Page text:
One in five people may be paying into critical illness insurance policies which are effectively invalid, says the Ombudsman.
Speaking on BBC Watchdog last night, chief ombudsman Walter Merricks said figures at the FOS suggest one in five, or one million, people may have CI policies which are invalid because the information they gave on their policy application does not tally with their medical records.
Merricks says: "Of the products we cover at the ombudsman service, critical illness continues to be one of the areas that causes us most concern. The majority of cases we see are when a claim has been turned down because the insurer says there has been non-disclosure on the part of the policyholder.
"There appears to be a real gap between the information consumers think they have been asked to provide and what the insurer expects the consumer to have disclosed."
The programme gave the example of Jamie Barton, a man who was diagnosed with testicular cancer in 2006 and who had taken out a CI policy six years previously with Standard Life.
The claim was rejected because Standard Life said he had not declared a test done as a child for a completely unconnected illness and he had not declared his father had a kidney condition, which he knew nothing about.
A spokesperson for Standard Life says: "It is our normal procedure to obtain up-to-date medical information for all critical illness claims we receive, and in this case, it was only when this procedure was followed that we became aware of Barton’s family medical history.
"Barton’s medical records show that there was a family history of kidney disease, which he was aware of, and therefore he should have disclosed it. If we had been in full knowledge of the facts at the time Barton applied for the policy we would have declined to offer him critical illness cover due to the family history of kidney disease."
Jason King, director at Torquil Clark Life Insurance, says the Barton case seems to involve inadvertent non-disclosure of an unrelated material fact, which is in line with the Association of British Insurers' (ABI) guidelines, but which he thinks should be changed.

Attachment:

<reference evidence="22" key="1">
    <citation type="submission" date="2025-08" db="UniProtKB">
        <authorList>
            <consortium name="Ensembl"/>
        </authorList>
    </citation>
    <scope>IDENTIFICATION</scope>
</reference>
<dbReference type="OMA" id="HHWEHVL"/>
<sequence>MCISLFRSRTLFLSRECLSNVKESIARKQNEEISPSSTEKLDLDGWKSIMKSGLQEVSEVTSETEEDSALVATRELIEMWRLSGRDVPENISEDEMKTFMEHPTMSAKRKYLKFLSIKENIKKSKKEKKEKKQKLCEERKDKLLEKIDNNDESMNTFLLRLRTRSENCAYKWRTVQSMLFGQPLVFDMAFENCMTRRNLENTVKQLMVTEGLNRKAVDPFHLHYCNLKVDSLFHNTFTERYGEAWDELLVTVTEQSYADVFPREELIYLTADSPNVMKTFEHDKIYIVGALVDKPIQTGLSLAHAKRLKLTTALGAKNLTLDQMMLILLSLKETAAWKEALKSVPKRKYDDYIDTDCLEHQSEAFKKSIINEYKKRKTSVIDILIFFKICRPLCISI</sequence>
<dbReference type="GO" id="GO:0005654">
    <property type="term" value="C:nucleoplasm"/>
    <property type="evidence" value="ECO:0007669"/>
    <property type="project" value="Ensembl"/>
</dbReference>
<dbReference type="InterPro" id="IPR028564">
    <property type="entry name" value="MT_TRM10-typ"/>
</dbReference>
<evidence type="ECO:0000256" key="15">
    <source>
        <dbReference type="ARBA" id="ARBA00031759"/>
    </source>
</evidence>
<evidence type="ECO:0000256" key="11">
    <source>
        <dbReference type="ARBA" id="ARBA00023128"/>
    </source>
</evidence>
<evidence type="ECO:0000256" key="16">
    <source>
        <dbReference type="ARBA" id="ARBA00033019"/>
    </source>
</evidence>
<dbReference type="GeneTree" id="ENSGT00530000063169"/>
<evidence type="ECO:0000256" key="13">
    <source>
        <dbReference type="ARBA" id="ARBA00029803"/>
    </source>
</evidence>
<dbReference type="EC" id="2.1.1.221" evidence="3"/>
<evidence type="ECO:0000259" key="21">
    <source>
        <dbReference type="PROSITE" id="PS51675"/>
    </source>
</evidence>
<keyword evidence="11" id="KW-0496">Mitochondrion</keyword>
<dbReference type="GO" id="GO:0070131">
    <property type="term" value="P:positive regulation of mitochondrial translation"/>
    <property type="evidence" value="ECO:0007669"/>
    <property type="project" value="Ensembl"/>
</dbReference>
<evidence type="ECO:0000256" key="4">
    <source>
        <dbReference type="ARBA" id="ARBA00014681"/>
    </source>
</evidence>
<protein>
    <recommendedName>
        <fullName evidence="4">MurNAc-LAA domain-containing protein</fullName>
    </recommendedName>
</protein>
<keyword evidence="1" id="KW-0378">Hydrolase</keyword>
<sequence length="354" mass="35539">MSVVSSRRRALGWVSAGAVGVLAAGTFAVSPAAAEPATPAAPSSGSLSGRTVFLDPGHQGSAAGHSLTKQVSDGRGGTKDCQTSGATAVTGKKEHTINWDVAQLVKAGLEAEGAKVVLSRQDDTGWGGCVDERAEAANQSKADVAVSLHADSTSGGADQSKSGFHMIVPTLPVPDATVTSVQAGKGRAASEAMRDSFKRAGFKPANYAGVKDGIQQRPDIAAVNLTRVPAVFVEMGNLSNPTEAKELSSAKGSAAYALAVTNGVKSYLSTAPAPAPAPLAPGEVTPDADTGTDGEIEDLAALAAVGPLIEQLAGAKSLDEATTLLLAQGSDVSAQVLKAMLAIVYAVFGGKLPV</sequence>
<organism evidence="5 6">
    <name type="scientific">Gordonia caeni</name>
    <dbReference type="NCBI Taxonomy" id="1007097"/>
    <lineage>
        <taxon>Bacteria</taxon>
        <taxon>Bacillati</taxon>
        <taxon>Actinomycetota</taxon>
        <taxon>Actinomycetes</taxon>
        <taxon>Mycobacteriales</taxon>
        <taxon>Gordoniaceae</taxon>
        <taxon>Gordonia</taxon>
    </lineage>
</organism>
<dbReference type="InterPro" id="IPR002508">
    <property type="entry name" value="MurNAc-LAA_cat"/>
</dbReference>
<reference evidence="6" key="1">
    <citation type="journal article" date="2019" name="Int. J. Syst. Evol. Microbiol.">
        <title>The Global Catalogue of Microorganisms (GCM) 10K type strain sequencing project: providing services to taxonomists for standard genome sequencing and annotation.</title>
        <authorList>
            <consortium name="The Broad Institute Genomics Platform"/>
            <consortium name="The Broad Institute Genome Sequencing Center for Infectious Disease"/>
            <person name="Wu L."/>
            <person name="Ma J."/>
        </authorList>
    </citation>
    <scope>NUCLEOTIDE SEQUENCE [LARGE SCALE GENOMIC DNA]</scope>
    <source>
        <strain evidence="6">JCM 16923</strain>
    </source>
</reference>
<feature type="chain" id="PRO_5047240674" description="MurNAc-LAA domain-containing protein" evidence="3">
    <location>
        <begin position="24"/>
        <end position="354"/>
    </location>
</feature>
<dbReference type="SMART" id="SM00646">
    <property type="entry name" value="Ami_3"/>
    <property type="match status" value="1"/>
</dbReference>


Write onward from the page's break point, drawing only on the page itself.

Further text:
He states: "It is not treating customers fairly and it is often these declined claims that hit the headlines and damage our industry. When will the ABI get around to doing something about this?"
Have your say: Peter Chesworth of Ethikos in Reading says:
"Whilst insurance is a contract of utmost good faith it cuts both ways. The insurance companies when undertaking their underwriting should obtain just the same information as they do at the time of a claim. It is certainly not treating customers fairly to use two different procedures/criteria at underwriting and at the point of claim.
"I feel that if policyholders have provided details of their doctor it is up to the insurance company at the time of underwriting to check up on all the same records it will do at claim time. Otherwise, the insurance company should tell the customer very clearly within the cancellation period that the policy has been underwritten on the basis that the claim may fail because the insurer either cannot be bothered or is too penny pinching to do their job correctly.
"This at least would give the client the opportunity to request his/her GP to check that the information supplied to the insurance company on the proposal was complete. If new information came to light perhaps the customer could then sue the GP for negligence. Now there’s a thought given their new pay scales!"
Have your say: an ABI spokesman says:
"We were surprised by Merricks' comments and are raising them with him. We hope that we can have a constructive dialogue with the FOS on critical illness insurance, which is a valuable product that protects millions of people. We must all work together to ensure that consumers know their obligations to disclose pre-existing medical conditions - ABI initiatives in this area are already beginning to have a positive effect for customers."
If you have any comments you would like to add to this story or would like to speak to its author about a similar subject, telephone Emily Perryman on 020 7034 2680 or email [email protected].IFAonline
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